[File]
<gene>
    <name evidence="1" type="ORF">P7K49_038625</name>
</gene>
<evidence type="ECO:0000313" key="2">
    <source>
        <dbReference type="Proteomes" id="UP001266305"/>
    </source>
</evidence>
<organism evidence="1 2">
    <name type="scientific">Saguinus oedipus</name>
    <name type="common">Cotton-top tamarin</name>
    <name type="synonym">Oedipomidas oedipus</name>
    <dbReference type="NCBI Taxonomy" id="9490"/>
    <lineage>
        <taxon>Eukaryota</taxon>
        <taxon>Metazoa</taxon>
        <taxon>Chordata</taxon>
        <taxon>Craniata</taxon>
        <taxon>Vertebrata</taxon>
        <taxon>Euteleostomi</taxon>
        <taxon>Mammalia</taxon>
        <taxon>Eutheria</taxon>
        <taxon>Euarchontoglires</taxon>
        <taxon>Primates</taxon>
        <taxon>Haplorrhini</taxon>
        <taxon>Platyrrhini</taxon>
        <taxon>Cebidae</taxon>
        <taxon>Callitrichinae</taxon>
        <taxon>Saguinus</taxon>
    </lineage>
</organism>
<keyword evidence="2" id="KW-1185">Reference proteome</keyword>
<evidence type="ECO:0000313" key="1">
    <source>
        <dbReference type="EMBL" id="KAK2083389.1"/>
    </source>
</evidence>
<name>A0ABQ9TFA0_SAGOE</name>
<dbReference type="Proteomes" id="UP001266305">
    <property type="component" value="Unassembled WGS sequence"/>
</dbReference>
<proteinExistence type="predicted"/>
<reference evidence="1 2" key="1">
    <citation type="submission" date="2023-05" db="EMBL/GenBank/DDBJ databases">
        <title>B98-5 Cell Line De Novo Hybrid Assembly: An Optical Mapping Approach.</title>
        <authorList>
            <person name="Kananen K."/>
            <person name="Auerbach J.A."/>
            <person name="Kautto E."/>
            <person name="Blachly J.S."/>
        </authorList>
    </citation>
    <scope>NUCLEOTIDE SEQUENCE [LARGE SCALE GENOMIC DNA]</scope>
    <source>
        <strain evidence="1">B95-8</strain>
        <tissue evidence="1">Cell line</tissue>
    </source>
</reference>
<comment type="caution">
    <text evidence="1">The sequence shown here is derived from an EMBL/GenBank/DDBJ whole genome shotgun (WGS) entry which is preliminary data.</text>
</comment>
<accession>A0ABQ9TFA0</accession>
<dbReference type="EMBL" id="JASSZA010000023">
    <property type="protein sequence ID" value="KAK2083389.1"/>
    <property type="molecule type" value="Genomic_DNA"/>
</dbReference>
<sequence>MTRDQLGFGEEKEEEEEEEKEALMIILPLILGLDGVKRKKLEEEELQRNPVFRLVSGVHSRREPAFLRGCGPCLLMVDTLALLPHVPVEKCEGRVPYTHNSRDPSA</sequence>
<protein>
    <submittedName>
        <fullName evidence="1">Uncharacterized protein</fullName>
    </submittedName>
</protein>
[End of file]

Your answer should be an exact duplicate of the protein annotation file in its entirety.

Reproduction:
<gene>
    <name evidence="1" type="ORF">P7K49_038625</name>
</gene>
<evidence type="ECO:0000313" key="2">
    <source>
        <dbReference type="Proteomes" id="UP001266305"/>
    </source>
</evidence>
<organism evidence="1 2">
    <name type="scientific">Saguinus oedipus</name>
    <name type="common">Cotton-top tamarin</name>
    <name type="synonym">Oedipomidas oedipus</name>
    <dbReference type="NCBI Taxonomy" id="9490"/>
    <lineage>
        <taxon>Eukaryota</taxon>
        <taxon>Metazoa</taxon>
        <taxon>Chordata</taxon>
        <taxon>Craniata</taxon>
        <taxon>Vertebrata</taxon>
        <taxon>Euteleostomi</taxon>
        <taxon>Mammalia</taxon>
        <taxon>Eutheria</taxon>
        <taxon>Euarchontoglires</taxon>
        <taxon>Primates</taxon>
        <taxon>Haplorrhini</taxon>
        <taxon>Platyrrhini</taxon>
        <taxon>Cebidae</taxon>
        <taxon>Callitrichinae</taxon>
        <taxon>Saguinus</taxon>
    </lineage>
</organism>
<keyword evidence="2" id="KW-1185">Reference proteome</keyword>
<evidence type="ECO:0000313" key="1">
    <source>
        <dbReference type="EMBL" id="KAK2083389.1"/>
    </source>
</evidence>
<name>A0ABQ9TFA0_SAGOE</name>
<dbReference type="Proteomes" id="UP001266305">
    <property type="component" value="Unassembled WGS sequence"/>
</dbReference>
<proteinExistence type="predicted"/>
<reference evidence="1 2" key="1">
    <citation type="submission" date="2023-05" db="EMBL/GenBank/DDBJ databases">
        <title>B98-5 Cell Line De Novo Hybrid Assembly: An Optical Mapping Approach.</title>
        <authorList>
            <person name="Kananen K."/>
            <person name="Auerbach J.A."/>
            <person name="Kautto E."/>
            <person name="Blachly J.S."/>
        </authorList>
    </citation>
    <scope>NUCLEOTIDE SEQUENCE [LARGE SCALE GENOMIC DNA]</scope>
    <source>
        <strain evidence="1">B95-8</strain>
        <tissue evidence="1">Cell line</tissue>
    </source>
</reference>
<comment type="caution">
    <text evidence="1">The sequence shown here is derived from an EMBL/GenBank/DDBJ whole genome shotgun (WGS) entry which is preliminary data.</text>
</comment>
<accession>A0ABQ9TFA0</accession>
<dbReference type="EMBL" id="JASSZA010000023">
    <property type="protein sequence ID" value="KAK2083389.1"/>
    <property type="molecule type" value="Genomic_DNA"/>
</dbReference>
<sequence>MTRDQLGFGEEKEEEEEEEKEALMIILPLILGLDGVKRKKLEEEELQRNPVFRLVSGVHSRREPAFLRGCGPCLLMVDTLALLPHVPVEKCEGRVPYTHNSRDPSA</sequence>
<protein>
    <submittedName>
        <fullName evidence="1">Uncharacterized protein</fullName>
    </submittedName>
</protein>